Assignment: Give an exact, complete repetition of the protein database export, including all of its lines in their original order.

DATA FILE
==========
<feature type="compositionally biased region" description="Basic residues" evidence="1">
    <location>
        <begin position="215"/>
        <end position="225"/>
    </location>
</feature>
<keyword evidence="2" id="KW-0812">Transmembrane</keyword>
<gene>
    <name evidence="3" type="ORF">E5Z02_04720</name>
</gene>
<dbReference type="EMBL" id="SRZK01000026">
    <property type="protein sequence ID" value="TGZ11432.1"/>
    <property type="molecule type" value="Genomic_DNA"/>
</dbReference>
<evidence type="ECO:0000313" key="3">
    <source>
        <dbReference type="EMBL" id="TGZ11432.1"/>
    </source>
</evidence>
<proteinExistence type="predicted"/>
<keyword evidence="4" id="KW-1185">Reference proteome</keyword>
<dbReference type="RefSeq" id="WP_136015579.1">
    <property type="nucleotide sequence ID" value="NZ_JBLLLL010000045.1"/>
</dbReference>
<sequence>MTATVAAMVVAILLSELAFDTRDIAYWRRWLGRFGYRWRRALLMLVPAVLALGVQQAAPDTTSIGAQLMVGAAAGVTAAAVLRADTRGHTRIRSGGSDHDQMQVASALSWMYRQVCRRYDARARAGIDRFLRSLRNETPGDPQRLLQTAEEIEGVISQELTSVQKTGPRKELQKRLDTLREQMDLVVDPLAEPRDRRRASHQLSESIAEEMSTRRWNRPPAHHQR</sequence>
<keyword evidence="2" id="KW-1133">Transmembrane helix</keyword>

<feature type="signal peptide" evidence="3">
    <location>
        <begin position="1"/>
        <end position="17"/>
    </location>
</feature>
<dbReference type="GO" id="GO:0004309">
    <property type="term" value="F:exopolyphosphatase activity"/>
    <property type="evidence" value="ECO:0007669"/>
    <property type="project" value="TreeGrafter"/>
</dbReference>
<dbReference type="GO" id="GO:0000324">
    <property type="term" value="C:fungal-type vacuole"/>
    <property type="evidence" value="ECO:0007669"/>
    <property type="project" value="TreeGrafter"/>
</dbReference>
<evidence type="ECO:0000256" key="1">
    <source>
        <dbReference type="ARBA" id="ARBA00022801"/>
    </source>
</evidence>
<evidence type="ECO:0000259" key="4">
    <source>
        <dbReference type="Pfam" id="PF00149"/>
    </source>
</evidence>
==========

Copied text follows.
<feature type="compositionally biased region" description="Basic residues" evidence="1">
    <location>
        <begin position="215"/>
        <end position="225"/>
    </location>
</feature>
<keyword evidence="2" id="KW-0812">Transmembrane</keyword>
<gene>
    <name evidence="3" type="ORF">E5Z02_04720</name>
</gene>
<dbReference type="EMBL" id="SRZK01000026">
    <property type="protein sequence ID" value="TGZ11432.1"/>
    <property type="molecule type" value="Genomic_DNA"/>
</dbReference>
<evidence type="ECO:0000313" key="3">
    <source>
        <dbReference type="EMBL" id="TGZ11432.1"/>
    </source>
</evidence>
<proteinExistence type="predicted"/>
<keyword evidence="4" id="KW-1185">Reference proteome</keyword>
<dbReference type="RefSeq" id="WP_136015579.1">
    <property type="nucleotide sequence ID" value="NZ_JBLLLL010000045.1"/>
</dbReference>
<sequence>MTATVAAMVVAILLSELAFDTRDIAYWRRWLGRFGYRWRRALLMLVPAVLALGVQQAAPDTTSIGAQLMVGAAAGVTAAAVLRADTRGHTRIRSGGSDHDQMQVASALSWMYRQVCRRYDARARAGIDRFLRSLRNETPGDPQRLLQTAEEIEGVISQELTSVQKTGPRKELQKRLDTLREQMDLVVDPLAEPRDRRRASHQLSESIAEEMSTRRWNRPPAHHQR</sequence>
<keyword evidence="2" id="KW-1133">Transmembrane helix</keyword>

<feature type="signal peptide" evidence="3">
    <location>
        <begin position="1"/>
        <end position="17"/>
    </location>
</feature>
<dbReference type="GO" id="GO:0004309">
    <property type="term" value="F:exopolyphosphatase activity"/>
    <property type="evidence" value="ECO:0007669"/>
    <property type="project" value="TreeGrafter"/>
</dbReference>
<dbReference type="GO" id="GO:0000324">
    <property type="term" value="C:fungal-type vacuole"/>
    <property type="evidence" value="ECO:0007669"/>
    <property type="project" value="TreeGrafter"/>
</dbReference>
<evidence type="ECO:0000256" key="1">
    <source>
        <dbReference type="ARBA" id="ARBA00022801"/>
    </source>
</evidence>
<evidence type="ECO:0000259" key="4">
    <source>
        <dbReference type="Pfam" id="PF00149"/>
    </source>
</evidence>